Villager said...

Mitch - I hope that other villagers join in this discussion. I hear you about tort reform. I disagree with the idea of caps on lawsuits. Often, it is only though lawsuits that you get the attention of this mega-corporations (e.g., 'The Rainmaker' movie).

I don't think that the problem is the government. I think that the problem is the greed of doctors and hospitals. Perhaps they should focus on wellness and healing and less on covering their butts.

Mitch said...

There is no hospital greed; more than 80% of hospitals lost money last year. Where's the greed? Most doctors make good money, but it's lost in malpractice insurance and paying for staff.

This is my industry; I'm sorry to say, but your belief in this idea is incorrect. Don't believe me; ask your own doctor this question the next time you see him and see if he believes he's making too much money. Would you rather your doctor get it right, or do less and guess what's wrong with you?

Over the last couple of weeks I've been hearing about people locally who have gotten real sick; one passed away on Saturday. His wife is already lining up the lawsuit saying the doctors didn't do enough to diagnose him and save his life. Whether she wins or they win, it's going to cost millions of dollars. There's your costs right there.

Villager said...

Mitch - I should take advantage of having someone with expertise willing to share his village voice with us.

If you accept that do nothing is not a good policy decision when it comes to the health care system in America ... what are the top 2-3 things you would do if you were in the Obama administration?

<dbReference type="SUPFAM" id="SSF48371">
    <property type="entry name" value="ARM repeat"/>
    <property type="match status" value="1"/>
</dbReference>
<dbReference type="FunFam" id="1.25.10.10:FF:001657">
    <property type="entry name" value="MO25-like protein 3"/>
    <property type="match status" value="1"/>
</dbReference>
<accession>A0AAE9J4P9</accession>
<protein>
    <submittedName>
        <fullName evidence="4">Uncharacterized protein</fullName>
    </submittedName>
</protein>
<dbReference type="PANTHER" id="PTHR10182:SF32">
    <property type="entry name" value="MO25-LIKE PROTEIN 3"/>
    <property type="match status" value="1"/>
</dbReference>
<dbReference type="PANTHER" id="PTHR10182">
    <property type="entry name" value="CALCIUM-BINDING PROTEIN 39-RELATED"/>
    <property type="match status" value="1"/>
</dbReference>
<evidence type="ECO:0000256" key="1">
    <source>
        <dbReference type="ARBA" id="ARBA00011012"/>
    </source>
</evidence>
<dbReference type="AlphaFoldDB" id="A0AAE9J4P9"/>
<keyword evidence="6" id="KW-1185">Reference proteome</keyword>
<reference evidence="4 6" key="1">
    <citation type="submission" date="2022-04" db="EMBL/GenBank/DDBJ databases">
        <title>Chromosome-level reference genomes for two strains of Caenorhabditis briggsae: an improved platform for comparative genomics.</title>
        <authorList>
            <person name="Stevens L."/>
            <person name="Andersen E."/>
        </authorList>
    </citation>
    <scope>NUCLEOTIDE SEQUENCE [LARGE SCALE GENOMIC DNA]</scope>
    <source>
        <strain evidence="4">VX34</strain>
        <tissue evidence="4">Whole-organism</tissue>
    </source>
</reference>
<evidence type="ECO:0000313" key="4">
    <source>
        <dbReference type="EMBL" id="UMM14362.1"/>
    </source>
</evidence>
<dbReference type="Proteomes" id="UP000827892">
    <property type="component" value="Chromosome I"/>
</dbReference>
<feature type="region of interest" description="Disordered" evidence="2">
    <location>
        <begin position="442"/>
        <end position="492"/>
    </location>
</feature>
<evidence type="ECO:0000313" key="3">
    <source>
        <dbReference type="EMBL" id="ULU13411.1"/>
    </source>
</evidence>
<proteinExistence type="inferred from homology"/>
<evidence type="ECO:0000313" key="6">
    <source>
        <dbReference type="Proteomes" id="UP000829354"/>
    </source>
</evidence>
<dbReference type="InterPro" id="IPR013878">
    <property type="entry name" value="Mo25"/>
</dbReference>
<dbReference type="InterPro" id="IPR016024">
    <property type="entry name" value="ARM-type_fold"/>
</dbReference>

Mitch said...

Good question. Off the top of my head:

1. Offer tax breaks to smaller businesses so they can provide health care coverage for their employees, or help fund them in some fashion.

2. Invest more money into FQHC's (federally qualified health centers), which already know how to manage Medicaid dollars, and encourage people with little to no health care to visit them for preventative and minor coverage issues

3. Take a look at communities around the country that provide services for high priced procedures to see if there's duplication, triplication, or more. If so, select one facility as the one allowed to provide it. This really is one area where there's lots of waste and lots of costs. Give physicians privileges at more than one hospital for these services and those hospitals can then take the time to get proficient at providing them, insurance companies only have to negotiate with one provider and therefore can pay a bit more, and that will end up saving money also.

That's just to start with. :-)

Villager said...

Mitch - I understand that the Kennedy-Dodd plan is scheduled to be released this week. It will be interesting to see if your 3 ideas are included. Thank you for taking time to share your expertise and opinions.

I hope that others join this discussion.